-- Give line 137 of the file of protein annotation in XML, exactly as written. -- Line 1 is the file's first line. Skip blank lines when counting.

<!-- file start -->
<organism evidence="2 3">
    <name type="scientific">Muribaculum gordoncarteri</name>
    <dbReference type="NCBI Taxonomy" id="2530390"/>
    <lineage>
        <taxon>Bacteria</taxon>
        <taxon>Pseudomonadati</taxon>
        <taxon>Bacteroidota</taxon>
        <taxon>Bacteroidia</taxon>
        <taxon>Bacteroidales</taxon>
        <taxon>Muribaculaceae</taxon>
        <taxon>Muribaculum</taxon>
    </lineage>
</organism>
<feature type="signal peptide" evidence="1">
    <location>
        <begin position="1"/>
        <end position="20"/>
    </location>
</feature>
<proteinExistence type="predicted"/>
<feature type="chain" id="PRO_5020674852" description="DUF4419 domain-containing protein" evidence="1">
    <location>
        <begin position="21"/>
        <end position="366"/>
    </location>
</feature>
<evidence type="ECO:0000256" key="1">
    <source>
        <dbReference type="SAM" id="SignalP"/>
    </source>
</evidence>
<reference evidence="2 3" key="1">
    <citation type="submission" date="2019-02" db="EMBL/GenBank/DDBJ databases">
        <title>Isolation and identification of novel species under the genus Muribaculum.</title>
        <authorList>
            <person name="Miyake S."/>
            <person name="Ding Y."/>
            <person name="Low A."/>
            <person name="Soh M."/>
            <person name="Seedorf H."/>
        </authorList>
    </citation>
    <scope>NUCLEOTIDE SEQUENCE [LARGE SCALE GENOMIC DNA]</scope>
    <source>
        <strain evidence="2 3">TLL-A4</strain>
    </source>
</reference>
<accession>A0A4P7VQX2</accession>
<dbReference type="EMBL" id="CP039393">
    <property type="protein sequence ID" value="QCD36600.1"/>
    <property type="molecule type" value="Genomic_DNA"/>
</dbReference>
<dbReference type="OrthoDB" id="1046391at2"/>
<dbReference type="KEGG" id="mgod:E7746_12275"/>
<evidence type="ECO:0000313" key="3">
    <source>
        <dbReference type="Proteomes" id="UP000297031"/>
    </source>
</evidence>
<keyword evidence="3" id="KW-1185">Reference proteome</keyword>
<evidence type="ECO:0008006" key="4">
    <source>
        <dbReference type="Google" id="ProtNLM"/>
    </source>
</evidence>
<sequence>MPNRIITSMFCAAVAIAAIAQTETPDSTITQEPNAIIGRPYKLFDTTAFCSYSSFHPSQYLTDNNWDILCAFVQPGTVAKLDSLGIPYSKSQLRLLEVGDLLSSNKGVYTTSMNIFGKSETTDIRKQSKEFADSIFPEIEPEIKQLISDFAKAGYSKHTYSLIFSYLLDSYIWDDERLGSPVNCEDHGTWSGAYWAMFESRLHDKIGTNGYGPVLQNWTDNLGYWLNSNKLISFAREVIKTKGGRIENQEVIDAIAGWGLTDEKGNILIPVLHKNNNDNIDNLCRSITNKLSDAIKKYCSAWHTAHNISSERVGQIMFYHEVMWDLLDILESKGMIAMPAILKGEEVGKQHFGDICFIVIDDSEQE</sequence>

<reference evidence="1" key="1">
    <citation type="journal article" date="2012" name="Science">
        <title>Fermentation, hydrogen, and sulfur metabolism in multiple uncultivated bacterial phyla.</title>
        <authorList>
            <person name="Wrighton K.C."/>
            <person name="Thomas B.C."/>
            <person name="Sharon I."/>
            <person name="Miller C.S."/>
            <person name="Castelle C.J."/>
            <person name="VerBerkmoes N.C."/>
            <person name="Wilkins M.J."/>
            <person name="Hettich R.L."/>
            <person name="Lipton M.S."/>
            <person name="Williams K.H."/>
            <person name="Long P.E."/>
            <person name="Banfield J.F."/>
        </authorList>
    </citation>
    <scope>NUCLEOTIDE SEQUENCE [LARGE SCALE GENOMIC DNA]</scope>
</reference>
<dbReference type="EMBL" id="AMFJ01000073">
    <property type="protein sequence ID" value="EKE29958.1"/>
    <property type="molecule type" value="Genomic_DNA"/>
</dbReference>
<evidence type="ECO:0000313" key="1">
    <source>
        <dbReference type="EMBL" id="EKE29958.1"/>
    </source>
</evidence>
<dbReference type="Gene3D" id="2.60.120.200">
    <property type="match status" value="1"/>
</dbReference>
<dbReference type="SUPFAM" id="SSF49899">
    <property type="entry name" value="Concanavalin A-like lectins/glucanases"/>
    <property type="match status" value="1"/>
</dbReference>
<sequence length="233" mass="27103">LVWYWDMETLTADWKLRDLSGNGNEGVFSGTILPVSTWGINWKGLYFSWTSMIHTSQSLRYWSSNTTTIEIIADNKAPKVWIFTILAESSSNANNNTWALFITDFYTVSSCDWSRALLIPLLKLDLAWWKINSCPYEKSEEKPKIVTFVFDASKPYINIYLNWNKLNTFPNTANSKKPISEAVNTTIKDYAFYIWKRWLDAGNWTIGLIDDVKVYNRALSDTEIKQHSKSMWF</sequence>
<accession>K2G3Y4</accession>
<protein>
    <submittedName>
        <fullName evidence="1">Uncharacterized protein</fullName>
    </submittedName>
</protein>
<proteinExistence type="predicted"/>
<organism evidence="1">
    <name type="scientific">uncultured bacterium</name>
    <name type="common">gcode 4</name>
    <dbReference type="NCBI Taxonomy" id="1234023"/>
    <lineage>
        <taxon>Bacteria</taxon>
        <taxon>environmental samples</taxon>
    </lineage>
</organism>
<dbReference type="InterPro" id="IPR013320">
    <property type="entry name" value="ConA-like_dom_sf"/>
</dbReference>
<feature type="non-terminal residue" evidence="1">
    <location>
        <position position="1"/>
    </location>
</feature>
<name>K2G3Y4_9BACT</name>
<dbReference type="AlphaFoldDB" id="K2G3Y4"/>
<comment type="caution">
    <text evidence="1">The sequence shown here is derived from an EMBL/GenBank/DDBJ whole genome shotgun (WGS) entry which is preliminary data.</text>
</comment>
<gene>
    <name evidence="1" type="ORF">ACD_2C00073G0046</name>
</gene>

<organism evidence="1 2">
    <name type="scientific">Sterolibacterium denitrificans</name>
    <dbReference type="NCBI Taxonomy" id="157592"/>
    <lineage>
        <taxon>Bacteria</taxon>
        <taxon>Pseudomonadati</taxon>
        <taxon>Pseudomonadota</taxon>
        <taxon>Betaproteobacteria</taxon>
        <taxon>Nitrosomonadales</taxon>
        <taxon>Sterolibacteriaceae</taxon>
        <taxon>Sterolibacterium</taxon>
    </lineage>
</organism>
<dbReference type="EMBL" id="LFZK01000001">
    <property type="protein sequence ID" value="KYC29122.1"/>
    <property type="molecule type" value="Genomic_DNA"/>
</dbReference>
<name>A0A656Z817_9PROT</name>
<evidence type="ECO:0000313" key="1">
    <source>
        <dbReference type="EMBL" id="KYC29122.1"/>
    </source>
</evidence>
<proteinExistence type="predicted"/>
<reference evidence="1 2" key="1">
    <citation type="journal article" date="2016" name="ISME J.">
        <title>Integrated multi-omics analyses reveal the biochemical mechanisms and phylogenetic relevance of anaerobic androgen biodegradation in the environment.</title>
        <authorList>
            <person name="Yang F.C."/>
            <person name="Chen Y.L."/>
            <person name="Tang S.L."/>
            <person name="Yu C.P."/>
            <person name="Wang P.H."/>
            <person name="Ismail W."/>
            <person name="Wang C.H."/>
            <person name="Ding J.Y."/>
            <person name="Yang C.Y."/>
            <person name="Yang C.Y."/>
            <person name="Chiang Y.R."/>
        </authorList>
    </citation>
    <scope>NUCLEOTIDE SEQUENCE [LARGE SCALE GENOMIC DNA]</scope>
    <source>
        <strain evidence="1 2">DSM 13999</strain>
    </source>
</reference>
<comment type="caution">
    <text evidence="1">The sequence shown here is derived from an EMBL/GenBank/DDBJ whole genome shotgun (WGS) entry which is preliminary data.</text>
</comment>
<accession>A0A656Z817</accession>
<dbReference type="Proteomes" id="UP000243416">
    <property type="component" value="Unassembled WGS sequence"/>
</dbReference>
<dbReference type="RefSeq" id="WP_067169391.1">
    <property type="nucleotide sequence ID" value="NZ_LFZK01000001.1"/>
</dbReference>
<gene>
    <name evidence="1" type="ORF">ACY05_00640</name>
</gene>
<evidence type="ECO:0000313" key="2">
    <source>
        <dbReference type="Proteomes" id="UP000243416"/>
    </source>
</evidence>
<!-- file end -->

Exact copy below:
    <name type="scientific">Sterolibacterium denitrificans</name>